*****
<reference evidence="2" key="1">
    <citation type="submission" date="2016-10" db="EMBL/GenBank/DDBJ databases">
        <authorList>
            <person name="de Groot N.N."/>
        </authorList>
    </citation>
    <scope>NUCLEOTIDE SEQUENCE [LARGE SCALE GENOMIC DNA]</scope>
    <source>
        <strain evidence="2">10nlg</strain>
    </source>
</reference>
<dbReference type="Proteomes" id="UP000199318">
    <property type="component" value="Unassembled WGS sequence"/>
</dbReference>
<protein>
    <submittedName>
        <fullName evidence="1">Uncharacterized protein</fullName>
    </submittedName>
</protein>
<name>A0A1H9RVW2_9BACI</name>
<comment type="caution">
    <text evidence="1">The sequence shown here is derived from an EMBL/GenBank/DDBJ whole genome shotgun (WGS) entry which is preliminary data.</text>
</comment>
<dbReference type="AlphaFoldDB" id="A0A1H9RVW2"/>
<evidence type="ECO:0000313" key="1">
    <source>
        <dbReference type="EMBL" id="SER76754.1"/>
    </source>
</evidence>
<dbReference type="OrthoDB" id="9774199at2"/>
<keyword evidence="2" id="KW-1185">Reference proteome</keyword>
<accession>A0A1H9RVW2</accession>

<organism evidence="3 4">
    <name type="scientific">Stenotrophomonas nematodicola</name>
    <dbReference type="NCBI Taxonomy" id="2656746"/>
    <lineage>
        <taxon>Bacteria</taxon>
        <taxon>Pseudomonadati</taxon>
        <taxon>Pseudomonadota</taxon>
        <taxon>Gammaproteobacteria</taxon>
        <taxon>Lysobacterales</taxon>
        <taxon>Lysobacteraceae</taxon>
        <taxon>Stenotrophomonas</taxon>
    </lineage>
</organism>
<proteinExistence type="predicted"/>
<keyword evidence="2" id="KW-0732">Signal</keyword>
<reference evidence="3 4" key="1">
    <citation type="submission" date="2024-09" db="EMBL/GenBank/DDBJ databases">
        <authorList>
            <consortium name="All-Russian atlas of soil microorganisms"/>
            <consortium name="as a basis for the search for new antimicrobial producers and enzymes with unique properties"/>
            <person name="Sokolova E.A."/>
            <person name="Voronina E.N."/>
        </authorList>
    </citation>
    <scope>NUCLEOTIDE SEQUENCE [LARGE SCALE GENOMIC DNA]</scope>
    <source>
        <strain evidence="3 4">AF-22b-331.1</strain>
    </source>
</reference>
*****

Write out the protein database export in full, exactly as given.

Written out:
<reference evidence="2" key="1">
    <citation type="submission" date="2016-10" db="EMBL/GenBank/DDBJ databases">
        <authorList>
            <person name="de Groot N.N."/>
        </authorList>
    </citation>
    <scope>NUCLEOTIDE SEQUENCE [LARGE SCALE GENOMIC DNA]</scope>
    <source>
        <strain evidence="2">10nlg</strain>
    </source>
</reference>
<dbReference type="Proteomes" id="UP000199318">
    <property type="component" value="Unassembled WGS sequence"/>
</dbReference>
<protein>
    <submittedName>
        <fullName evidence="1">Uncharacterized protein</fullName>
    </submittedName>
</protein>
<name>A0A1H9RVW2_9BACI</name>
<comment type="caution">
    <text evidence="1">The sequence shown here is derived from an EMBL/GenBank/DDBJ whole genome shotgun (WGS) entry which is preliminary data.</text>
</comment>
<dbReference type="AlphaFoldDB" id="A0A1H9RVW2"/>
<evidence type="ECO:0000313" key="1">
    <source>
        <dbReference type="EMBL" id="SER76754.1"/>
    </source>
</evidence>
<dbReference type="OrthoDB" id="9774199at2"/>
<keyword evidence="2" id="KW-1185">Reference proteome</keyword>
<accession>A0A1H9RVW2</accession>

<organism evidence="3 4">
    <name type="scientific">Stenotrophomonas nematodicola</name>
    <dbReference type="NCBI Taxonomy" id="2656746"/>
    <lineage>
        <taxon>Bacteria</taxon>
        <taxon>Pseudomonadati</taxon>
        <taxon>Pseudomonadota</taxon>
        <taxon>Gammaproteobacteria</taxon>
        <taxon>Lysobacterales</taxon>
        <taxon>Lysobacteraceae</taxon>
        <taxon>Stenotrophomonas</taxon>
    </lineage>
</organism>
<proteinExistence type="predicted"/>
<keyword evidence="2" id="KW-0732">Signal</keyword>
<reference evidence="3 4" key="1">
    <citation type="submission" date="2024-09" db="EMBL/GenBank/DDBJ databases">
        <authorList>
            <consortium name="All-Russian atlas of soil microorganisms"/>
            <consortium name="as a basis for the search for new antimicrobial producers and enzymes with unique properties"/>
            <person name="Sokolova E.A."/>
            <person name="Voronina E.N."/>
        </authorList>
    </citation>
    <scope>NUCLEOTIDE SEQUENCE [LARGE SCALE GENOMIC DNA]</scope>
    <source>
        <strain evidence="3 4">AF-22b-331.1</strain>
    </source>
</reference>